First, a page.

Sunday, 25 January 2015

American Cornbread

In my pre-university days, my kitchen experiences were limited to Betty Crocker cupcakes and Jiffy cornbread.  You can't even call that cooking.  You pour the dry contents from the box into a bowl, mix with some eggs, water and/or milk.  Pour that into a tin and magically something edible comes out in half an hour.  I remember in middle school I had a friend who always brought her mother's brownies to school -- they were divine, just lusciously rich and moist and decadent and everything I wanted a brownie to be.  Soon afterwards, maybe like a year or two, I discovered something horrible -- that they were Betty Crocker brownies.  I felt cheated, hrribly cheated.  "My mother's brownies".  No, no, that's got to be copyright infringement, they were Betty Crocker brownies.  Then I was like ok, I can make them too.  So I started buying all these boxed mixes and soon I discovered Jiffy and the delights of American cornbread. 
And then this weekend was the first time I decided to make the cornbread from scratch.  It's really just one tiny step above the boxed mix as it involves very little cooking.  I've adapted a Martha Stewart recipe, and by "adapt" I largely just mean I cut the sugar quantity in half.  I dread to imagine what a Paula Deen cornbread recipe would look like.  It's meant to be a savory side dish, no?  I did some research, and you know what, you should keep the sugar to a minimum, not just rationally because of the diabetic pandemic in the country but because traditionally sugar was never part of the recipe! According to Serious Eats, sugar only started appearing in cornbread recipes after the 20th century.  And you know what, if you do this, you can then toast them, slather with butter and drizzle with honey and it's altogether a better experience -- in my humble non-American opinion.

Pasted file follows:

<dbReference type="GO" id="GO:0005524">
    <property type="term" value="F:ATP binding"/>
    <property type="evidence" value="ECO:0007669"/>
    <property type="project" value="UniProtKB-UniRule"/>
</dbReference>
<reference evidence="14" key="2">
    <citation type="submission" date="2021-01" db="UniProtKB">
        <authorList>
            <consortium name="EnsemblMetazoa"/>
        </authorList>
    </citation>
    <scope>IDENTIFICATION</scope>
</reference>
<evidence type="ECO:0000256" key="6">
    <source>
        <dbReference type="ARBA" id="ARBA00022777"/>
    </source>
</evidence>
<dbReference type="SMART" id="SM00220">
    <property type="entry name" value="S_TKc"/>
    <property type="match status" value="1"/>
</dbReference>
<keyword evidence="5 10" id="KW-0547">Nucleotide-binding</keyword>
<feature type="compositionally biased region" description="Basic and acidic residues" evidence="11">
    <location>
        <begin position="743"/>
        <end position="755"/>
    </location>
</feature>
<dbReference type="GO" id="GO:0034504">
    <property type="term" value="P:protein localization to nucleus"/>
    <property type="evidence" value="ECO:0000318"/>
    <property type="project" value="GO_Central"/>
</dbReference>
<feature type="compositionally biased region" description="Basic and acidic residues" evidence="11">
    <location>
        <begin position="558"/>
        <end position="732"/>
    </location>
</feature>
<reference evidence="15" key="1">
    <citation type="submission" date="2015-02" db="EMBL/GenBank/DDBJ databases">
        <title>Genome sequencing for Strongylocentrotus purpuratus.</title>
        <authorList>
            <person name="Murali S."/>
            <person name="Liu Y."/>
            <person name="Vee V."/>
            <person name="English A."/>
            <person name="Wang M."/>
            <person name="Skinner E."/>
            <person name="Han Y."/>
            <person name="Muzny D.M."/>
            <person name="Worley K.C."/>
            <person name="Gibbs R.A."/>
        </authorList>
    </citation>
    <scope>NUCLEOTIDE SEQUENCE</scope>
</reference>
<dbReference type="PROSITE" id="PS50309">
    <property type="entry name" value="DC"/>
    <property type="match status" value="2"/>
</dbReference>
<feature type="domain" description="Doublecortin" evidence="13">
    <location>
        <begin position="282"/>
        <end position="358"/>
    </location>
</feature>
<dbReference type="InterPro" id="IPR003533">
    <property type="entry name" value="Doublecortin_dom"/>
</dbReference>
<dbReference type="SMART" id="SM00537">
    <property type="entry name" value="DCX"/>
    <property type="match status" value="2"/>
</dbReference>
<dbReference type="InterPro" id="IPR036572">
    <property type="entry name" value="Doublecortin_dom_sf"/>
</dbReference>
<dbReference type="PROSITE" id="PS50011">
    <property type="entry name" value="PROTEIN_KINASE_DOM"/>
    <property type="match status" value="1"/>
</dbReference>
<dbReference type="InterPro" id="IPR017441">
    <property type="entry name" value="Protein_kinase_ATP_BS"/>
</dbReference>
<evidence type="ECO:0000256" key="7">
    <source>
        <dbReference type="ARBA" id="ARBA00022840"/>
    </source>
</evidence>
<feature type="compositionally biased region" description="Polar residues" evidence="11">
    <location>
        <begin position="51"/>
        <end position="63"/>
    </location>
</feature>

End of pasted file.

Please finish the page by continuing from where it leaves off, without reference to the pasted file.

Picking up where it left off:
Also, they should be better when made in a cast iron pan, but... I hate cleaning cast iron pans so I made it in a bread tin.  Oh and lard, try lard instead of butter.

Recipe adapted from Martha Stewart
1 tbsp lemon juice
1 cup milk
3 eggs
113g (1/2 cup) butter, melted and cooled
zest of 1 lemon
1 cup flour
1 1/2 cup polenta
1/2 tsp baking soda
1 1/2tsp baking powder
3 tbsp sugar
1/2 tsp salt

Preheat oven to 200C/400F.  Butter and line a baking tin. 

In a large bowl, mix together the lemon juice and milk and leave to rest for a few minutes.

When it begins to curdle, whisk in the eggs, butter and zest.

In a separate bowl, mix the flour, polenta, salt, sugar and baking powder and baking soda.  Stir in the wet ingredients, just until it's all combined.

Pour into the prepared tin and bake for 20-30 minutes or until golden and a toothpick inserted into the center comes out clean. 

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